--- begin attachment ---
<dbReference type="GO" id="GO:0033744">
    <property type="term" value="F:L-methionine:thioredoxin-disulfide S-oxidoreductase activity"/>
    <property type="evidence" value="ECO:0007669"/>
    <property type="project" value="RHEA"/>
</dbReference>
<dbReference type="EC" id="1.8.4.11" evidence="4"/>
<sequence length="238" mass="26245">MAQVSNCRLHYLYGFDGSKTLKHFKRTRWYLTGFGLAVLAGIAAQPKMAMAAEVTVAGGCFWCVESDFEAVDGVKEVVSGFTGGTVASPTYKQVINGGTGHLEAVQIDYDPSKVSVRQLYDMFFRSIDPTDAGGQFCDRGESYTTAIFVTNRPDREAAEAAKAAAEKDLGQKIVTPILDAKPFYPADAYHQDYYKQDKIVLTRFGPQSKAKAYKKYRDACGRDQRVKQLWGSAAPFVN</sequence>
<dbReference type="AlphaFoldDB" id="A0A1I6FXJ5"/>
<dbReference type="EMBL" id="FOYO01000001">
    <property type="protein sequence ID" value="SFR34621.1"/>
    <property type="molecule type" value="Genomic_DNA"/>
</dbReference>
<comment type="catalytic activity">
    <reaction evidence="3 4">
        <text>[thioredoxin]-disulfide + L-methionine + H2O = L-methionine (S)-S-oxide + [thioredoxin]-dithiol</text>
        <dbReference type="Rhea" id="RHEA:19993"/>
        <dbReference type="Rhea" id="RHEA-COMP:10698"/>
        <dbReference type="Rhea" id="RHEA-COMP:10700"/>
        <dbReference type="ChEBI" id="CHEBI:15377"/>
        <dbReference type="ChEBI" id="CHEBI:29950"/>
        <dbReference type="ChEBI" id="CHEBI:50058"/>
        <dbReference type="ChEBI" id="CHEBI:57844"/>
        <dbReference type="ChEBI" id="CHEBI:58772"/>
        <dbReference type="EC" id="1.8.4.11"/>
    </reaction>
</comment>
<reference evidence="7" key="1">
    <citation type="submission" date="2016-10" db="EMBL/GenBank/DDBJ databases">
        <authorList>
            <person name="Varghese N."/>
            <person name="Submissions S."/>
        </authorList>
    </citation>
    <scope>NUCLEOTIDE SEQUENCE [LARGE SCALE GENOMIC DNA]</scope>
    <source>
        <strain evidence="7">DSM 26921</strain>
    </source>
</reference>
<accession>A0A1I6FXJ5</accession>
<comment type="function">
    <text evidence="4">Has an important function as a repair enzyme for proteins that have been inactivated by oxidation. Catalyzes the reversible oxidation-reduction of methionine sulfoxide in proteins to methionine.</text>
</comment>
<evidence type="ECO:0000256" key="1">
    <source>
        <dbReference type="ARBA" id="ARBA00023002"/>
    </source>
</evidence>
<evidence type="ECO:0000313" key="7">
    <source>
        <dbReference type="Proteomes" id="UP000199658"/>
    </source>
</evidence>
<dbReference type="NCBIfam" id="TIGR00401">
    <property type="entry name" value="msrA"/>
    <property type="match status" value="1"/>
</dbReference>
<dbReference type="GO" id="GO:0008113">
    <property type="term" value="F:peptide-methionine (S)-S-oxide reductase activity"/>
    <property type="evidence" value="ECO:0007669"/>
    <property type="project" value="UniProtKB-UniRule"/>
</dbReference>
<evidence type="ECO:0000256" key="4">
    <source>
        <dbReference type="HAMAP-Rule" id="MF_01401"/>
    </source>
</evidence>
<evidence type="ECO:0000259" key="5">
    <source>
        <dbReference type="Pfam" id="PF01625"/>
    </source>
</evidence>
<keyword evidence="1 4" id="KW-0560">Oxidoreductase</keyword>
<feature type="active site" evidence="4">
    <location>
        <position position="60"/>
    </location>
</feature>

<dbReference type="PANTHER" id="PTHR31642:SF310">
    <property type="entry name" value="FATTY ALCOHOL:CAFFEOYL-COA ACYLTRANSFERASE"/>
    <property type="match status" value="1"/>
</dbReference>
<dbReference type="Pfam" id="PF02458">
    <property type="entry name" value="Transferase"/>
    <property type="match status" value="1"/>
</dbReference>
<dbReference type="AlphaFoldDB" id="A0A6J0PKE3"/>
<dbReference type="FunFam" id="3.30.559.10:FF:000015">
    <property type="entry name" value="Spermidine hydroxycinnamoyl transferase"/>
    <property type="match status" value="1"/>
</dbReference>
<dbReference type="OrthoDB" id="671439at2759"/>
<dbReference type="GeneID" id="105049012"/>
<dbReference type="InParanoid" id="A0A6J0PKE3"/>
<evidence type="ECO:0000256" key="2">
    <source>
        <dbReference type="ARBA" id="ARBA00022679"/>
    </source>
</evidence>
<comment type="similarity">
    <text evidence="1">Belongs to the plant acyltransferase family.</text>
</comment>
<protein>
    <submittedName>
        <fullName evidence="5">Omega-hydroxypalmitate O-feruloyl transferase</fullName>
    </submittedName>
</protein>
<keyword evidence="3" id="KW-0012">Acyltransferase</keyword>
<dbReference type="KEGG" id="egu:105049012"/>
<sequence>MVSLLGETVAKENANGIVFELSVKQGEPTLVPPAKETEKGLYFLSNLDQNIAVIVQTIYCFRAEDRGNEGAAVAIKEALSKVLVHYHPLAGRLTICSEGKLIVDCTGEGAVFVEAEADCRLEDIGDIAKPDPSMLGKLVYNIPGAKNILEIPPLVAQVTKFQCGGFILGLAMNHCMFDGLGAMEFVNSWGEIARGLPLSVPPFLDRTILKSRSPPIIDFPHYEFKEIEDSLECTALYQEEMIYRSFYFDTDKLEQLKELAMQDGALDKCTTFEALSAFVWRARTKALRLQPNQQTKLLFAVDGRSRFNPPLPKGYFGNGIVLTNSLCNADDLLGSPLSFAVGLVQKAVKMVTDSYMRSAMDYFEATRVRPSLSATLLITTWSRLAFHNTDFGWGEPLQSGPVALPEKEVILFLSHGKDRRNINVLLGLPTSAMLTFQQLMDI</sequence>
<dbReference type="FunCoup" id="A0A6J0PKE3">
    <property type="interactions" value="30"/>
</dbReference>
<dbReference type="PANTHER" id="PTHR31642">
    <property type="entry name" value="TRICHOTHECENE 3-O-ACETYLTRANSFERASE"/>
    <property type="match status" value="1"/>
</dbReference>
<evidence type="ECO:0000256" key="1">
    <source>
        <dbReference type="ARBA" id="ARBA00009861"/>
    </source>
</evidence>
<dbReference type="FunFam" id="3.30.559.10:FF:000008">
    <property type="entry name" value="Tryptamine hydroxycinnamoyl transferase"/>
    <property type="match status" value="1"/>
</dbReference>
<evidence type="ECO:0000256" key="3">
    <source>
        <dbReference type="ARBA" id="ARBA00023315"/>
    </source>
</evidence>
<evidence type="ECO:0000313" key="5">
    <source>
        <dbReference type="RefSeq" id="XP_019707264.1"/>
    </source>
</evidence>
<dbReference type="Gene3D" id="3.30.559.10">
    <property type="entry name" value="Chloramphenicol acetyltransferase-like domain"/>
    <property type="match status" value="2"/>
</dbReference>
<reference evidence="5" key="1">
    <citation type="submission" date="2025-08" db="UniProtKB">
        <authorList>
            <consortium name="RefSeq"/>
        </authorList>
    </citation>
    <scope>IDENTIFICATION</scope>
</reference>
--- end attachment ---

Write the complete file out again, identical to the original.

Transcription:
<dbReference type="GO" id="GO:0033744">
    <property type="term" value="F:L-methionine:thioredoxin-disulfide S-oxidoreductase activity"/>
    <property type="evidence" value="ECO:0007669"/>
    <property type="project" value="RHEA"/>
</dbReference>
<dbReference type="EC" id="1.8.4.11" evidence="4"/>
<sequence length="238" mass="26245">MAQVSNCRLHYLYGFDGSKTLKHFKRTRWYLTGFGLAVLAGIAAQPKMAMAAEVTVAGGCFWCVESDFEAVDGVKEVVSGFTGGTVASPTYKQVINGGTGHLEAVQIDYDPSKVSVRQLYDMFFRSIDPTDAGGQFCDRGESYTTAIFVTNRPDREAAEAAKAAAEKDLGQKIVTPILDAKPFYPADAYHQDYYKQDKIVLTRFGPQSKAKAYKKYRDACGRDQRVKQLWGSAAPFVN</sequence>
<dbReference type="AlphaFoldDB" id="A0A1I6FXJ5"/>
<dbReference type="EMBL" id="FOYO01000001">
    <property type="protein sequence ID" value="SFR34621.1"/>
    <property type="molecule type" value="Genomic_DNA"/>
</dbReference>
<comment type="catalytic activity">
    <reaction evidence="3 4">
        <text>[thioredoxin]-disulfide + L-methionine + H2O = L-methionine (S)-S-oxide + [thioredoxin]-dithiol</text>
        <dbReference type="Rhea" id="RHEA:19993"/>
        <dbReference type="Rhea" id="RHEA-COMP:10698"/>
        <dbReference type="Rhea" id="RHEA-COMP:10700"/>
        <dbReference type="ChEBI" id="CHEBI:15377"/>
        <dbReference type="ChEBI" id="CHEBI:29950"/>
        <dbReference type="ChEBI" id="CHEBI:50058"/>
        <dbReference type="ChEBI" id="CHEBI:57844"/>
        <dbReference type="ChEBI" id="CHEBI:58772"/>
        <dbReference type="EC" id="1.8.4.11"/>
    </reaction>
</comment>
<reference evidence="7" key="1">
    <citation type="submission" date="2016-10" db="EMBL/GenBank/DDBJ databases">
        <authorList>
            <person name="Varghese N."/>
            <person name="Submissions S."/>
        </authorList>
    </citation>
    <scope>NUCLEOTIDE SEQUENCE [LARGE SCALE GENOMIC DNA]</scope>
    <source>
        <strain evidence="7">DSM 26921</strain>
    </source>
</reference>
<accession>A0A1I6FXJ5</accession>
<comment type="function">
    <text evidence="4">Has an important function as a repair enzyme for proteins that have been inactivated by oxidation. Catalyzes the reversible oxidation-reduction of methionine sulfoxide in proteins to methionine.</text>
</comment>
<evidence type="ECO:0000256" key="1">
    <source>
        <dbReference type="ARBA" id="ARBA00023002"/>
    </source>
</evidence>
<evidence type="ECO:0000313" key="7">
    <source>
        <dbReference type="Proteomes" id="UP000199658"/>
    </source>
</evidence>
<dbReference type="NCBIfam" id="TIGR00401">
    <property type="entry name" value="msrA"/>
    <property type="match status" value="1"/>
</dbReference>
<dbReference type="GO" id="GO:0008113">
    <property type="term" value="F:peptide-methionine (S)-S-oxide reductase activity"/>
    <property type="evidence" value="ECO:0007669"/>
    <property type="project" value="UniProtKB-UniRule"/>
</dbReference>
<evidence type="ECO:0000256" key="4">
    <source>
        <dbReference type="HAMAP-Rule" id="MF_01401"/>
    </source>
</evidence>
<evidence type="ECO:0000259" key="5">
    <source>
        <dbReference type="Pfam" id="PF01625"/>
    </source>
</evidence>
<keyword evidence="1 4" id="KW-0560">Oxidoreductase</keyword>
<feature type="active site" evidence="4">
    <location>
        <position position="60"/>
    </location>
</feature>

<dbReference type="PANTHER" id="PTHR31642:SF310">
    <property type="entry name" value="FATTY ALCOHOL:CAFFEOYL-COA ACYLTRANSFERASE"/>
    <property type="match status" value="1"/>
</dbReference>
<dbReference type="Pfam" id="PF02458">
    <property type="entry name" value="Transferase"/>
    <property type="match status" value="1"/>
</dbReference>
<dbReference type="AlphaFoldDB" id="A0A6J0PKE3"/>
<dbReference type="FunFam" id="3.30.559.10:FF:000015">
    <property type="entry name" value="Spermidine hydroxycinnamoyl transferase"/>
    <property type="match status" value="1"/>
</dbReference>
<dbReference type="OrthoDB" id="671439at2759"/>
<dbReference type="GeneID" id="105049012"/>
<dbReference type="InParanoid" id="A0A6J0PKE3"/>
<evidence type="ECO:0000256" key="2">
    <source>
        <dbReference type="ARBA" id="ARBA00022679"/>
    </source>
</evidence>
<comment type="similarity">
    <text evidence="1">Belongs to the plant acyltransferase family.</text>
</comment>
<protein>
    <submittedName>
        <fullName evidence="5">Omega-hydroxypalmitate O-feruloyl transferase</fullName>
    </submittedName>
</protein>
<keyword evidence="3" id="KW-0012">Acyltransferase</keyword>
<dbReference type="KEGG" id="egu:105049012"/>
<sequence>MVSLLGETVAKENANGIVFELSVKQGEPTLVPPAKETEKGLYFLSNLDQNIAVIVQTIYCFRAEDRGNEGAAVAIKEALSKVLVHYHPLAGRLTICSEGKLIVDCTGEGAVFVEAEADCRLEDIGDIAKPDPSMLGKLVYNIPGAKNILEIPPLVAQVTKFQCGGFILGLAMNHCMFDGLGAMEFVNSWGEIARGLPLSVPPFLDRTILKSRSPPIIDFPHYEFKEIEDSLECTALYQEEMIYRSFYFDTDKLEQLKELAMQDGALDKCTTFEALSAFVWRARTKALRLQPNQQTKLLFAVDGRSRFNPPLPKGYFGNGIVLTNSLCNADDLLGSPLSFAVGLVQKAVKMVTDSYMRSAMDYFEATRVRPSLSATLLITTWSRLAFHNTDFGWGEPLQSGPVALPEKEVILFLSHGKDRRNINVLLGLPTSAMLTFQQLMDI</sequence>
<dbReference type="FunCoup" id="A0A6J0PKE3">
    <property type="interactions" value="30"/>
</dbReference>
<dbReference type="PANTHER" id="PTHR31642">
    <property type="entry name" value="TRICHOTHECENE 3-O-ACETYLTRANSFERASE"/>
    <property type="match status" value="1"/>
</dbReference>
<evidence type="ECO:0000256" key="1">
    <source>
        <dbReference type="ARBA" id="ARBA00009861"/>
    </source>
</evidence>
<dbReference type="FunFam" id="3.30.559.10:FF:000008">
    <property type="entry name" value="Tryptamine hydroxycinnamoyl transferase"/>
    <property type="match status" value="1"/>
</dbReference>
<evidence type="ECO:0000256" key="3">
    <source>
        <dbReference type="ARBA" id="ARBA00023315"/>
    </source>
</evidence>
<evidence type="ECO:0000313" key="5">
    <source>
        <dbReference type="RefSeq" id="XP_019707264.1"/>
    </source>
</evidence>
<dbReference type="Gene3D" id="3.30.559.10">
    <property type="entry name" value="Chloramphenicol acetyltransferase-like domain"/>
    <property type="match status" value="2"/>
</dbReference>
<reference evidence="5" key="1">
    <citation type="submission" date="2025-08" db="UniProtKB">
        <authorList>
            <consortium name="RefSeq"/>
        </authorList>
    </citation>
    <scope>IDENTIFICATION</scope>
</reference>